The Future of Work – Part 2: Benefits Solutions for Multi-Generational Workplaces

May 07 | 2019

Last week we talked about the five different generations in today’s workforce with an emphasis on helping employers begin to recognize the different generations and finding the “why” behind their benefits plan. (If you haven’t read The Future of Work – Part 1 yet, we would recommend that you do so now). With what we learned last week in mind, we’re going to take a deeper dive and discuss the big question:

“How can employers possibly provide and pay for benefits that meet everyone’s needs?”

The Power of Choice in a Multi-Generational Workplace

When it comes to providing benefits that work for everyone, there’s one thing that should be at the forefront of your decision, and it’s not cost (though that’s still important) – it’s choice.

We like to use our own benefits plan as an example. We used to offer a $200 vision care benefit to our 90+ employees across Canada, but since only approximately 50% of employees wear glasses or contacts, half of our staff were paying premiums for a benefit they would never use.

So then we did something crazy (at least at the time) – we removed our vision care benefit entirely and instead offered a $200 Health Care Spending Account (HCSA) to all employees in its place. This gave employees the choice of what to use their $200 on; those who needed a new pair of glasses could buy them, but other employees could choose to cover extra dental costs or paramedical expenses.

Since then, we’ve seen the importance of providing additional flexibility and choice to our employees and have increased the HCSA allotment from $200 to $500.

Establishing Priorities: What to Insure vs. What Not to Insure

Now, this part will very much depend on the “why” you discovered in Part 1 of this blog series, but this is a shifting trend we’ve taken note of the past few years. Let’s simplify things and break insurance into two parts: “True Insurance” and “Ancillary Insurance”.

True Insurance – true insurance covers those high-cost claims with a low probability of occurrence (consider options like Life and Accidental Death & Dismemberment Insurance, Long-Term Disability (LTD), or high-cost drugs. These are instances where, without coverage, employees could be left at significant financial risk.

BBD product example: Benaccount®

Ancillary Insurance – what we’re calling “ancillary” insurance covers low-cost claims with a high probability of occurrence, and are generally those nice-to-have perks like massage and other paramedicals, vision care, dental, and more. These are instances where, without coverage, employees might have to pay more out-of-pocket, but aren’t protected from unforeseen, catastrophic circumstances like loss of life, limb or mobility.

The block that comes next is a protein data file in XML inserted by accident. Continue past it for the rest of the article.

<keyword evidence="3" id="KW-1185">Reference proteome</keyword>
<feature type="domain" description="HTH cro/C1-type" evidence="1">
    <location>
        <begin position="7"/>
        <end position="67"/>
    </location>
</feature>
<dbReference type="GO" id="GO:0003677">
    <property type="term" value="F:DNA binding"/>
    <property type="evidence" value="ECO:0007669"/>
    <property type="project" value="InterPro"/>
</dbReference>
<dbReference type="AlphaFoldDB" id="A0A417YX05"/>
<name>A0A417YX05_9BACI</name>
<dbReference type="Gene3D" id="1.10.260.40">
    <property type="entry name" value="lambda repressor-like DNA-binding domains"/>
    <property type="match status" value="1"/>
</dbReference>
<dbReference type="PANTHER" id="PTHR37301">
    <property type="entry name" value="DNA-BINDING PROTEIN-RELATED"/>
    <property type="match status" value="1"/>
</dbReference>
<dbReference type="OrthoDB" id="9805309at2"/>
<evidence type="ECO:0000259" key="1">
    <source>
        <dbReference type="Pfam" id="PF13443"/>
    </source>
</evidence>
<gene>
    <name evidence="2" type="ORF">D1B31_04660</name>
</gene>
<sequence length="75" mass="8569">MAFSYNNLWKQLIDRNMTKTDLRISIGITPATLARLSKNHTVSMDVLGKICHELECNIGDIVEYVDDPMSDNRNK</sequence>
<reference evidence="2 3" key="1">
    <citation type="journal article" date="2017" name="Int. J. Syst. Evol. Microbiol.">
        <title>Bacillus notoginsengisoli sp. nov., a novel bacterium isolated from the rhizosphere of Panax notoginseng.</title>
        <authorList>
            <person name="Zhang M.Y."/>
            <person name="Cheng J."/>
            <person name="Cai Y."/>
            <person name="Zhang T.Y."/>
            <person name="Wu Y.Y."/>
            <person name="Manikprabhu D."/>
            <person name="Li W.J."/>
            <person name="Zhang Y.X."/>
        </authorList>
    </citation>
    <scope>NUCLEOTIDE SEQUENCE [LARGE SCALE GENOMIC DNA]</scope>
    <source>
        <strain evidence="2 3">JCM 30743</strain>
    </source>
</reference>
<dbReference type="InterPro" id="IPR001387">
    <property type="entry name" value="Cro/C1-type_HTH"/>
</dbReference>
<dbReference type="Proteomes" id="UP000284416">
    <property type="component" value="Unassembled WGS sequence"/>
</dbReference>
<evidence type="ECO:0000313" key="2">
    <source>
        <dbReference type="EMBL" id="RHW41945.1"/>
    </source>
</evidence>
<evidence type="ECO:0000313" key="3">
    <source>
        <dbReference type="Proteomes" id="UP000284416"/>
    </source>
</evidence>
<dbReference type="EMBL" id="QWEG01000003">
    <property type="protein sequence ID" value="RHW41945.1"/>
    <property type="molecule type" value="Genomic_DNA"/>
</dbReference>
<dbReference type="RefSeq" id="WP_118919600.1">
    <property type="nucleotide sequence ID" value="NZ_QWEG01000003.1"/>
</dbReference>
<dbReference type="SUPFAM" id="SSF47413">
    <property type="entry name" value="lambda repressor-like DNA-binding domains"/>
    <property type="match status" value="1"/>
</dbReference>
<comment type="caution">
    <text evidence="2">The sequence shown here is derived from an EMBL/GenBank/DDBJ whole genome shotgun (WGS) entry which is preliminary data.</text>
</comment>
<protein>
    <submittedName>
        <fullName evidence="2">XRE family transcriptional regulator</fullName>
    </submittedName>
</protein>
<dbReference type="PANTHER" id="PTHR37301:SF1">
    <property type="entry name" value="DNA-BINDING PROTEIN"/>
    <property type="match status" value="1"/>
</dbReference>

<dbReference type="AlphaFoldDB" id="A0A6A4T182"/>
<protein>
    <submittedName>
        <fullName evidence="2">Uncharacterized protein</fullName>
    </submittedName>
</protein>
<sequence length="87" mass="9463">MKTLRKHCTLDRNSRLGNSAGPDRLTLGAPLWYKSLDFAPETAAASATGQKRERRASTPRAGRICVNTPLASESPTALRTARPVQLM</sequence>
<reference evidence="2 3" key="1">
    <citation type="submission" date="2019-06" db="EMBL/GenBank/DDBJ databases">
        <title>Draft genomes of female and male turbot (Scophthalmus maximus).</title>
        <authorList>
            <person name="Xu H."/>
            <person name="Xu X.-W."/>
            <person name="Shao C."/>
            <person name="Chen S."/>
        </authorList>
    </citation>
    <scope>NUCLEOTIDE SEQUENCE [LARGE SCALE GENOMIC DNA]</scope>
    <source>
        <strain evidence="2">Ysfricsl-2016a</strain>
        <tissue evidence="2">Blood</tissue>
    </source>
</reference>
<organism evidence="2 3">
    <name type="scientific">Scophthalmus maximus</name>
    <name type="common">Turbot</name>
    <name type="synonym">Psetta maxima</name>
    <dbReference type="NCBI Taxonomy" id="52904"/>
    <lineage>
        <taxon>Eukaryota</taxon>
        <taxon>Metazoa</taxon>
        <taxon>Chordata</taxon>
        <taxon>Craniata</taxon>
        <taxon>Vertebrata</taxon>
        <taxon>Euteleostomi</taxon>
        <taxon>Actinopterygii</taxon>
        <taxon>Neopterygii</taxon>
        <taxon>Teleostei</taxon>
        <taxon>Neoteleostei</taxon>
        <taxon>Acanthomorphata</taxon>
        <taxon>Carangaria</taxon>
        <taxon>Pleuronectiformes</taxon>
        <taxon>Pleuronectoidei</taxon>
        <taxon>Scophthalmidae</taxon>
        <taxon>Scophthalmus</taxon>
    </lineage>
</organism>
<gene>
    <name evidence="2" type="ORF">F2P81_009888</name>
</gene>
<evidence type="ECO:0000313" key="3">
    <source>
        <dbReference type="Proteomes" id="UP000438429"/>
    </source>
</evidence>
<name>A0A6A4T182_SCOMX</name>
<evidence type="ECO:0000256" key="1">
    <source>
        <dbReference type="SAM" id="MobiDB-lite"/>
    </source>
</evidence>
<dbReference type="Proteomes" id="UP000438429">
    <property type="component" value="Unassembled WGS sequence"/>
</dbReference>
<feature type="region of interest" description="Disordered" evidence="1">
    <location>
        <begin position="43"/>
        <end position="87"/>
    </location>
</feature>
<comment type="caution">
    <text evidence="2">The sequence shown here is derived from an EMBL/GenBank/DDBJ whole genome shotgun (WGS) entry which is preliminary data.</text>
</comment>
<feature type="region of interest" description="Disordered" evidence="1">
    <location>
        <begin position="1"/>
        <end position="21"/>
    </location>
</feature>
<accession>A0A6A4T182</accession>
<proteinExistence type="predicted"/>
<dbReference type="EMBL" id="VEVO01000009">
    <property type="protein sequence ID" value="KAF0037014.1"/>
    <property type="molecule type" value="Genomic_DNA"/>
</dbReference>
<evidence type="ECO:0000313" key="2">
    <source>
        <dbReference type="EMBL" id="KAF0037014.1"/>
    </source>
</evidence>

BBD product example: Standalone® or Benepac®

One option is not better than the other – it all depends on your benefits philosophy. Both options have merit, and in fact, a combination of both types of Insurance is often the best option to provide coverage for everyone – but not all employers have the budget for that.

If the “why” behind your benefits plan is to protect employees from catastrophic events, true insurance is a viable option.

If the “why” behind your benefits plan is to attract and retain employees, ancillary insurance may be best.

Putting it All Together

To wrap up, let’s take what we’ve covered from Parts 1 and 2 and summarize them for the key takeaways:

From The Future of Work, Part 1:

  1. Evaluate your demographics and identify wants and needs. What does your workforce look like? What do your employees want from their benefits plan?
  2. Find your benefits philosophy or your “why” and go from there. This will make selecting benefits options easier and increase the likelihood of selecting something that works.

From the Future of Work, Part 2:

  1. Consider aspects of choice through an HCSA or WSA as an option to appeal to multiple generations and give them the power to choose how they use their dollars.
  2. Use your knowledge of your benefits philosophy to decide if you want to focus on “true insurance” or “ancillary insurance” or (ideally) a combination of the two.
  3. Consider flexible options that fit with your “why” like Standalone® or Benepac® for those combinations of true/ancillary insurance, or Benaccount® for “true insurance”.

Missed Part 1 of this “Future of Work” series? Check it out here!

Read Part 1